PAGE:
Although market factors don't look good for utilities in the short run, most of the companies have exceptional fundamentals. Balance sheets are strong, dividends are well covered, and many have investment plans that lock in better than 5% earnings growth. Utilities in general are taking advantage of fundamental energy market opportunities to invest considerable sums in their electric and natural gas networks. U.S. investor-owned utilities plan $350 billion of investment in 2017-19, according to tabulations from the Edison Electric Institute.

We think 2018 and 2019 will be the years when that investment turns into impressive earnings and dividend growth. If earnings growth outpaces utilities' stock prices, the current elevated valuation multiples will come down to more reasonable levels. That means we think investors should focus on utilities with solid dividend yields in the 4% range and growth opportunities that can produce 5% or better earnings growth. That combination of yield and growth should help cushion weak stock price performance.

Developing energy market trends could support continued growth beyond 2019. Electric vehicle penetration won't help overall power demand, but it offers utilities the opportunity to invest in upgrading and installing new distribution equipment to support widespread charging infrastructure.

Renewable energy growth should continue as prices for wind and solar come down and utilities invest to meet state mandates and corporate demand. And we see no end in sight for natural gas infrastructure development to improve safety and expand regional access to cheap and plentiful shale gas.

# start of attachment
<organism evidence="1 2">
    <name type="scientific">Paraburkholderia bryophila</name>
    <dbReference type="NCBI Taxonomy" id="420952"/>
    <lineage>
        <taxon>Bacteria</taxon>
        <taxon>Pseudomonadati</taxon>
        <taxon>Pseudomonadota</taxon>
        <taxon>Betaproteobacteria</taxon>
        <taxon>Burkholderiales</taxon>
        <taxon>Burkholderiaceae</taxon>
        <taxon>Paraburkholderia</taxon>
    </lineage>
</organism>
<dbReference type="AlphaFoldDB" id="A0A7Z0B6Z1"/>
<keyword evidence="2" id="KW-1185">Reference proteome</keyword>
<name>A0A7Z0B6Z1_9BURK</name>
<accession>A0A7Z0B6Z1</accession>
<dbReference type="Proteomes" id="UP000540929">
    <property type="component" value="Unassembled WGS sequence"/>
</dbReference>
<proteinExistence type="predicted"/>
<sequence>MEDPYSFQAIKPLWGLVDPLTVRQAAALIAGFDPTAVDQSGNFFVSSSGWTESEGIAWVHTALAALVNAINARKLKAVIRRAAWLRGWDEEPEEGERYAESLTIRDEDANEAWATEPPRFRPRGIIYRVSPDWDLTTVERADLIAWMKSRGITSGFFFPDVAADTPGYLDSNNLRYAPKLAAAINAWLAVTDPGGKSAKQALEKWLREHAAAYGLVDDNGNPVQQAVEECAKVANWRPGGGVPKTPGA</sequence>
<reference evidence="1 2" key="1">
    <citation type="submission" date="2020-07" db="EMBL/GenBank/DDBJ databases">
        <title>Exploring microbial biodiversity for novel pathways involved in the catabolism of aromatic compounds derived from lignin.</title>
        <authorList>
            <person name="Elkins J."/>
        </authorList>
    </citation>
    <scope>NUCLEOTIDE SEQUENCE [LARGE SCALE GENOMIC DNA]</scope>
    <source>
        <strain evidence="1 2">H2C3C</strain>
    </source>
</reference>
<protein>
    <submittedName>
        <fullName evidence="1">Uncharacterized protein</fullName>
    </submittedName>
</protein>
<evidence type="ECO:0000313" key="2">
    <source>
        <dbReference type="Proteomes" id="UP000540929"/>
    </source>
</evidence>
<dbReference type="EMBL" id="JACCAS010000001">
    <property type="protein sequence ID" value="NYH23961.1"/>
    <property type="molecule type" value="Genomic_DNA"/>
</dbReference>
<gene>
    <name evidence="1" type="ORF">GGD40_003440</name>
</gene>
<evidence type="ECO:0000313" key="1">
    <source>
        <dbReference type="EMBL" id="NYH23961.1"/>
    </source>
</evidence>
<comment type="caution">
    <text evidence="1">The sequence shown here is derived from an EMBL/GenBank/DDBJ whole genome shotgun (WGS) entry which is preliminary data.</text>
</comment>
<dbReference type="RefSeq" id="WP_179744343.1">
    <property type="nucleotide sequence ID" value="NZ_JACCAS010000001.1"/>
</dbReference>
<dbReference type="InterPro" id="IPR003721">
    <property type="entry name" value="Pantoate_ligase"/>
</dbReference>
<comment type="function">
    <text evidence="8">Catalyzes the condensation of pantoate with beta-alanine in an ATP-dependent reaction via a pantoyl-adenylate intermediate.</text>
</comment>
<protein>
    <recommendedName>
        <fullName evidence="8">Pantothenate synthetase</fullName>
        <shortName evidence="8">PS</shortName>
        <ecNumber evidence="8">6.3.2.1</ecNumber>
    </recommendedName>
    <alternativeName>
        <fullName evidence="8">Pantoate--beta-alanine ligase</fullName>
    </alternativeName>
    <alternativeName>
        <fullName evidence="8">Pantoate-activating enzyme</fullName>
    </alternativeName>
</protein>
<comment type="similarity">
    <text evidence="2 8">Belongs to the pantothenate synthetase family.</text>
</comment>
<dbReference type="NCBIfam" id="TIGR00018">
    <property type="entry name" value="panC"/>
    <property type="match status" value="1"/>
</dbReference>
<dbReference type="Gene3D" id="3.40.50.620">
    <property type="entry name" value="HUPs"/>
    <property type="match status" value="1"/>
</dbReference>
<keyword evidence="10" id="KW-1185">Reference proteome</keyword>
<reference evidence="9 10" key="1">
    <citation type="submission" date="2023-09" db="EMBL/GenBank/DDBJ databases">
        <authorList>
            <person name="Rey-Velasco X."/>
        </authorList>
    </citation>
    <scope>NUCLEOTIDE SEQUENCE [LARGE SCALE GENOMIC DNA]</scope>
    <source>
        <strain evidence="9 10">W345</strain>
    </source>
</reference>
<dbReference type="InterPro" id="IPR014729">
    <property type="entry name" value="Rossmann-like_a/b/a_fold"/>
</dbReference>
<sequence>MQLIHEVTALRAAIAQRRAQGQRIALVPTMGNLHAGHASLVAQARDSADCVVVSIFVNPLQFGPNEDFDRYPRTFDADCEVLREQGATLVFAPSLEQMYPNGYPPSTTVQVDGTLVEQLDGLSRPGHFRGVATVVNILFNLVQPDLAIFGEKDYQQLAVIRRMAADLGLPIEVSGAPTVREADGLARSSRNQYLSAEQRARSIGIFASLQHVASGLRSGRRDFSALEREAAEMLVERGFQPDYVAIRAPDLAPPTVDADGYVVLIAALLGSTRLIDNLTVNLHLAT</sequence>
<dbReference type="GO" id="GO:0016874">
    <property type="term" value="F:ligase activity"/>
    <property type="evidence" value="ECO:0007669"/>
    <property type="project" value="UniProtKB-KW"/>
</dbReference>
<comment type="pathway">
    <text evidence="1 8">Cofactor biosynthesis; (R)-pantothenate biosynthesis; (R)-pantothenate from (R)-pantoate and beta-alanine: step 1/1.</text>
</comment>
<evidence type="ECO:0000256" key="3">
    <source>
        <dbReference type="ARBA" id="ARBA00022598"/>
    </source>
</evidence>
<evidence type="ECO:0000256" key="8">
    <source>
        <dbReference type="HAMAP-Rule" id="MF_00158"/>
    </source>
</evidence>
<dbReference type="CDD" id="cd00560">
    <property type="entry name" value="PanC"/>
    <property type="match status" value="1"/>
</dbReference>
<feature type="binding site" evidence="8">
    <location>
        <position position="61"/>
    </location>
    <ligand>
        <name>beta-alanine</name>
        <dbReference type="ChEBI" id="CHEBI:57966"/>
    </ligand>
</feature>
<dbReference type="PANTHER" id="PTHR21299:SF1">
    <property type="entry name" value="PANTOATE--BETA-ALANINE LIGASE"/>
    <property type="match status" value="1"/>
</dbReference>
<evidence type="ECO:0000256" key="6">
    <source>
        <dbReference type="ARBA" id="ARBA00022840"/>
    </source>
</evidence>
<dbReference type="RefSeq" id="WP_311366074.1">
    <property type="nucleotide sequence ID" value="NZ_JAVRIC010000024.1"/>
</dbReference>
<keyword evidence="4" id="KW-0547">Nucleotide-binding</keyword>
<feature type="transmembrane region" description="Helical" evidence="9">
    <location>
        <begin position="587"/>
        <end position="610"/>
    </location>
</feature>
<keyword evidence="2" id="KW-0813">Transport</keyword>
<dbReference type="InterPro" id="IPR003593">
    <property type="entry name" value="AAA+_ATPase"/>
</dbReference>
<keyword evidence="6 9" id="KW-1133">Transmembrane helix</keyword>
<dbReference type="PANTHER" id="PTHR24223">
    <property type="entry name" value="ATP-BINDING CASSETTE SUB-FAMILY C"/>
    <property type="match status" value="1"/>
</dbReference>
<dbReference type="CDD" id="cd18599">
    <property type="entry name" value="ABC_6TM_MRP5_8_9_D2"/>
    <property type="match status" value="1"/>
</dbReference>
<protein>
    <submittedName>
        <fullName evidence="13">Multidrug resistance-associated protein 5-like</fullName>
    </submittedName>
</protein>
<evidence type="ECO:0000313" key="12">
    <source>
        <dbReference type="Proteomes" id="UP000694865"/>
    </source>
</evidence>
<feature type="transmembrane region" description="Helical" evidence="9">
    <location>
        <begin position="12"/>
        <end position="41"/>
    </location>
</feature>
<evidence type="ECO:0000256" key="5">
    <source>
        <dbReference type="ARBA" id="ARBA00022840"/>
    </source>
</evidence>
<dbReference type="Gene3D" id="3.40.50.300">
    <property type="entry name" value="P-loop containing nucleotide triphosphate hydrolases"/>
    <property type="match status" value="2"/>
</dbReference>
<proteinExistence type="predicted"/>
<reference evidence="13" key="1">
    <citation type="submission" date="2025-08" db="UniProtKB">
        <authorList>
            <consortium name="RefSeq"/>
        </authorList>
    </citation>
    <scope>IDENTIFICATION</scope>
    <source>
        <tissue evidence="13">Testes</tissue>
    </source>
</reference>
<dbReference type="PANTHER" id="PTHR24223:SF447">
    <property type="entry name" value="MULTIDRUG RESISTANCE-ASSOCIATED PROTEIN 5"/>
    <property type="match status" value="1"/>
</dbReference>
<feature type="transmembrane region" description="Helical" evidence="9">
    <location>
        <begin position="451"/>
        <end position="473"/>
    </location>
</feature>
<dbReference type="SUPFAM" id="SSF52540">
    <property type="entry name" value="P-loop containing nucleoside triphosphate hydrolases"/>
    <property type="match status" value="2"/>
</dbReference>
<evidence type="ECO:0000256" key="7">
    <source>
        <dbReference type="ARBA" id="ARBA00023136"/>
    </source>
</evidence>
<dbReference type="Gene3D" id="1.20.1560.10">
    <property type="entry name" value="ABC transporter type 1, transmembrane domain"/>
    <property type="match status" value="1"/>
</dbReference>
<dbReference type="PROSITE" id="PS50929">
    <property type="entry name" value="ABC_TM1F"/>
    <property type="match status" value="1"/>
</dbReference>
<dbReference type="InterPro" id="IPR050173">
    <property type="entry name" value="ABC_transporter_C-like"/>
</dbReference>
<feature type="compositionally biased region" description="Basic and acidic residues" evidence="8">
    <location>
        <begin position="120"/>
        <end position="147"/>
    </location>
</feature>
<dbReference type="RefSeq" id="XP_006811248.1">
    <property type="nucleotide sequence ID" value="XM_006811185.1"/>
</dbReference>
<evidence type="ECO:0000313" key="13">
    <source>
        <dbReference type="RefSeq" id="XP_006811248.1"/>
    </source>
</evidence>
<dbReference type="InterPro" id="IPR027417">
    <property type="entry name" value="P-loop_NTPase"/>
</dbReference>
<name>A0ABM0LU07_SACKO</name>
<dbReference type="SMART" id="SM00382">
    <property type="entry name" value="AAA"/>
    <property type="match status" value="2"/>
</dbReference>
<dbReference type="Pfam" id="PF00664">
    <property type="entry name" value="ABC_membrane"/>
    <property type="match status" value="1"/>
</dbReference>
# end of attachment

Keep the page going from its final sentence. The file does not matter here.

Top Picks
The last time the utilities sector traded at a discount to the median fair value was in mid-2015. But the sector pullback in December has created a couple of attractive buying opportunities for income investors willing to take a little extra risk. 

 Scana (SCG)
Star Rating: 5 Stars
Economic Moat: Narrow
Fair Value Estimate: $60.00
Fair Value Uncertainty: Medium
5-Star Price: $42.00

Scana's new nuclear project has weighed on the stock for several years. A brief relief rally followed management's decision to cancel the project, but now investors are scared that Scana faces $5 billion of sunk capital. We think the market is too pessimistic.

In our fair value estimate, we assume Scana returns $130 million to ratepayers, equivalent to writing off its last two years of investment in the project. However, the current market price implies Scana writes off nearly all of its investment and pays another $2 billion in refunds and penalties. This is far out of line with similar industry precedents. Management has shown good shareholder stewardship through the decadelong project, and we think it has good legal and regulatory backstops. As nuclear project concerns ease, Scana's 30% discount to peers should shrink.